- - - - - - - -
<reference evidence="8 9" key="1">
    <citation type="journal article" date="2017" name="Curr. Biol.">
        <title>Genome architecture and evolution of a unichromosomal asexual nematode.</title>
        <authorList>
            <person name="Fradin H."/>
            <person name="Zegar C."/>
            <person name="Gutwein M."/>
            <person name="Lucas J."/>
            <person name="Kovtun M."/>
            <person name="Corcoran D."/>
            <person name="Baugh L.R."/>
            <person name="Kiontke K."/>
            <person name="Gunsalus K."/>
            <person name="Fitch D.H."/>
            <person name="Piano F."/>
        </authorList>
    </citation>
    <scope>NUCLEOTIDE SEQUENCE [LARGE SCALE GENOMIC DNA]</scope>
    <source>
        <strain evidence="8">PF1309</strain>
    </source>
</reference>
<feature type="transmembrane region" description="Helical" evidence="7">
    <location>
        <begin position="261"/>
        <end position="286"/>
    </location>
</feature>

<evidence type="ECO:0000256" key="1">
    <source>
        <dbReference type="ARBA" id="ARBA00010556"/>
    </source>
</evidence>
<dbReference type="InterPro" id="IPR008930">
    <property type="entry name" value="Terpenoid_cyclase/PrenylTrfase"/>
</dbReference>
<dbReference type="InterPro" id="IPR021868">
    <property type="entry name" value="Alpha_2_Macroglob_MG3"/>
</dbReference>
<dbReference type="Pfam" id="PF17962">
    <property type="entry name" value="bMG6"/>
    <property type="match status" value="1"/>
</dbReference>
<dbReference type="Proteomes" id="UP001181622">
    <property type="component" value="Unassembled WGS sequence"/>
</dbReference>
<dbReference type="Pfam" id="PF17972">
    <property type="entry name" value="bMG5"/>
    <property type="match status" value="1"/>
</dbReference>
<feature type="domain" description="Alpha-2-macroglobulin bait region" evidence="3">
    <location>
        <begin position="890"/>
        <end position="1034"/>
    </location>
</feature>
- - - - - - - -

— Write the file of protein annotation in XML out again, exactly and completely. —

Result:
<reference evidence="8 9" key="1">
    <citation type="journal article" date="2017" name="Curr. Biol.">
        <title>Genome architecture and evolution of a unichromosomal asexual nematode.</title>
        <authorList>
            <person name="Fradin H."/>
            <person name="Zegar C."/>
            <person name="Gutwein M."/>
            <person name="Lucas J."/>
            <person name="Kovtun M."/>
            <person name="Corcoran D."/>
            <person name="Baugh L.R."/>
            <person name="Kiontke K."/>
            <person name="Gunsalus K."/>
            <person name="Fitch D.H."/>
            <person name="Piano F."/>
        </authorList>
    </citation>
    <scope>NUCLEOTIDE SEQUENCE [LARGE SCALE GENOMIC DNA]</scope>
    <source>
        <strain evidence="8">PF1309</strain>
    </source>
</reference>
<feature type="transmembrane region" description="Helical" evidence="7">
    <location>
        <begin position="261"/>
        <end position="286"/>
    </location>
</feature>

<evidence type="ECO:0000256" key="1">
    <source>
        <dbReference type="ARBA" id="ARBA00010556"/>
    </source>
</evidence>
<dbReference type="InterPro" id="IPR008930">
    <property type="entry name" value="Terpenoid_cyclase/PrenylTrfase"/>
</dbReference>
<dbReference type="InterPro" id="IPR021868">
    <property type="entry name" value="Alpha_2_Macroglob_MG3"/>
</dbReference>
<dbReference type="Pfam" id="PF17962">
    <property type="entry name" value="bMG6"/>
    <property type="match status" value="1"/>
</dbReference>
<dbReference type="Proteomes" id="UP001181622">
    <property type="component" value="Unassembled WGS sequence"/>
</dbReference>
<dbReference type="Pfam" id="PF17972">
    <property type="entry name" value="bMG5"/>
    <property type="match status" value="1"/>
</dbReference>
<feature type="domain" description="Alpha-2-macroglobulin bait region" evidence="3">
    <location>
        <begin position="890"/>
        <end position="1034"/>
    </location>
</feature>